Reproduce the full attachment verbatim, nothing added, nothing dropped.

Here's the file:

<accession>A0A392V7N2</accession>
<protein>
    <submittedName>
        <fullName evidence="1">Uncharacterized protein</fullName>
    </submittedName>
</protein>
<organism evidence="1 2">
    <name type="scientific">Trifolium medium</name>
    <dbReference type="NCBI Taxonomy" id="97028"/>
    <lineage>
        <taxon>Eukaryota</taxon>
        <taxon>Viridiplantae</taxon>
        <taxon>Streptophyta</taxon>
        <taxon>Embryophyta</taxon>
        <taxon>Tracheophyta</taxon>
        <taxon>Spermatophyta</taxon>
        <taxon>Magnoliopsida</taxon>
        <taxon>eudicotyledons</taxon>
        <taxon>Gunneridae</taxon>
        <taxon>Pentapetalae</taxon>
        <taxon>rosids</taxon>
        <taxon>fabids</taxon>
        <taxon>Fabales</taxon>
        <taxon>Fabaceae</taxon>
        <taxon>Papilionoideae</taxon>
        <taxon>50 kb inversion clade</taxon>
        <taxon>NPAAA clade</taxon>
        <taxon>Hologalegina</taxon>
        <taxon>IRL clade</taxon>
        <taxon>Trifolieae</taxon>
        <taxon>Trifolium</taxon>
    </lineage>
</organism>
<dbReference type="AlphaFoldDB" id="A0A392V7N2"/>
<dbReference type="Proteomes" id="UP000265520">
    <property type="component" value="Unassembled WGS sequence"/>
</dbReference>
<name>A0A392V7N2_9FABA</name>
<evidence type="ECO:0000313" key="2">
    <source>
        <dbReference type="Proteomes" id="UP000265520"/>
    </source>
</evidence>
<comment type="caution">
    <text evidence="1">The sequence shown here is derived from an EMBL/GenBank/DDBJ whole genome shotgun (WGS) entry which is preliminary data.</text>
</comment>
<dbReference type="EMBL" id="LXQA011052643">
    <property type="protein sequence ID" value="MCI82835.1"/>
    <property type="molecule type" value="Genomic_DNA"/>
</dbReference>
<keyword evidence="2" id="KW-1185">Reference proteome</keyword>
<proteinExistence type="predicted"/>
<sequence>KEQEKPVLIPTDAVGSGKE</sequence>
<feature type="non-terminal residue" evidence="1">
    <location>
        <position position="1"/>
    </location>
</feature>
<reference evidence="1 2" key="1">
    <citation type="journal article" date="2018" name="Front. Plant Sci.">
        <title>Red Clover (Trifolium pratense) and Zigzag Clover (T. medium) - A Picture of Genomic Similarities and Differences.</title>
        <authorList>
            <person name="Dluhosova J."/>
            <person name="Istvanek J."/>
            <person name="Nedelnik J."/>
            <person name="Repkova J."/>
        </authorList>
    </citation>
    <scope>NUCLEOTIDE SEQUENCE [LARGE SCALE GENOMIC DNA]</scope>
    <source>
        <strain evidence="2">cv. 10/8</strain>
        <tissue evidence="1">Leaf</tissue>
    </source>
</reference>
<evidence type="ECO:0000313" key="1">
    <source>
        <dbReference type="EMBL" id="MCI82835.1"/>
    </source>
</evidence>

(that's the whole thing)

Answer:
<accession>A0A392V7N2</accession>
<protein>
    <submittedName>
        <fullName evidence="1">Uncharacterized protein</fullName>
    </submittedName>
</protein>
<organism evidence="1 2">
    <name type="scientific">Trifolium medium</name>
    <dbReference type="NCBI Taxonomy" id="97028"/>
    <lineage>
        <taxon>Eukaryota</taxon>
        <taxon>Viridiplantae</taxon>
        <taxon>Streptophyta</taxon>
        <taxon>Embryophyta</taxon>
        <taxon>Tracheophyta</taxon>
        <taxon>Spermatophyta</taxon>
        <taxon>Magnoliopsida</taxon>
        <taxon>eudicotyledons</taxon>
        <taxon>Gunneridae</taxon>
        <taxon>Pentapetalae</taxon>
        <taxon>rosids</taxon>
        <taxon>fabids</taxon>
        <taxon>Fabales</taxon>
        <taxon>Fabaceae</taxon>
        <taxon>Papilionoideae</taxon>
        <taxon>50 kb inversion clade</taxon>
        <taxon>NPAAA clade</taxon>
        <taxon>Hologalegina</taxon>
        <taxon>IRL clade</taxon>
        <taxon>Trifolieae</taxon>
        <taxon>Trifolium</taxon>
    </lineage>
</organism>
<dbReference type="AlphaFoldDB" id="A0A392V7N2"/>
<dbReference type="Proteomes" id="UP000265520">
    <property type="component" value="Unassembled WGS sequence"/>
</dbReference>
<name>A0A392V7N2_9FABA</name>
<evidence type="ECO:0000313" key="2">
    <source>
        <dbReference type="Proteomes" id="UP000265520"/>
    </source>
</evidence>
<comment type="caution">
    <text evidence="1">The sequence shown here is derived from an EMBL/GenBank/DDBJ whole genome shotgun (WGS) entry which is preliminary data.</text>
</comment>
<dbReference type="EMBL" id="LXQA011052643">
    <property type="protein sequence ID" value="MCI82835.1"/>
    <property type="molecule type" value="Genomic_DNA"/>
</dbReference>
<keyword evidence="2" id="KW-1185">Reference proteome</keyword>
<proteinExistence type="predicted"/>
<sequence>KEQEKPVLIPTDAVGSGKE</sequence>
<feature type="non-terminal residue" evidence="1">
    <location>
        <position position="1"/>
    </location>
</feature>
<reference evidence="1 2" key="1">
    <citation type="journal article" date="2018" name="Front. Plant Sci.">
        <title>Red Clover (Trifolium pratense) and Zigzag Clover (T. medium) - A Picture of Genomic Similarities and Differences.</title>
        <authorList>
            <person name="Dluhosova J."/>
            <person name="Istvanek J."/>
            <person name="Nedelnik J."/>
            <person name="Repkova J."/>
        </authorList>
    </citation>
    <scope>NUCLEOTIDE SEQUENCE [LARGE SCALE GENOMIC DNA]</scope>
    <source>
        <strain evidence="2">cv. 10/8</strain>
        <tissue evidence="1">Leaf</tissue>
    </source>
</reference>
<evidence type="ECO:0000313" key="1">
    <source>
        <dbReference type="EMBL" id="MCI82835.1"/>
    </source>
</evidence>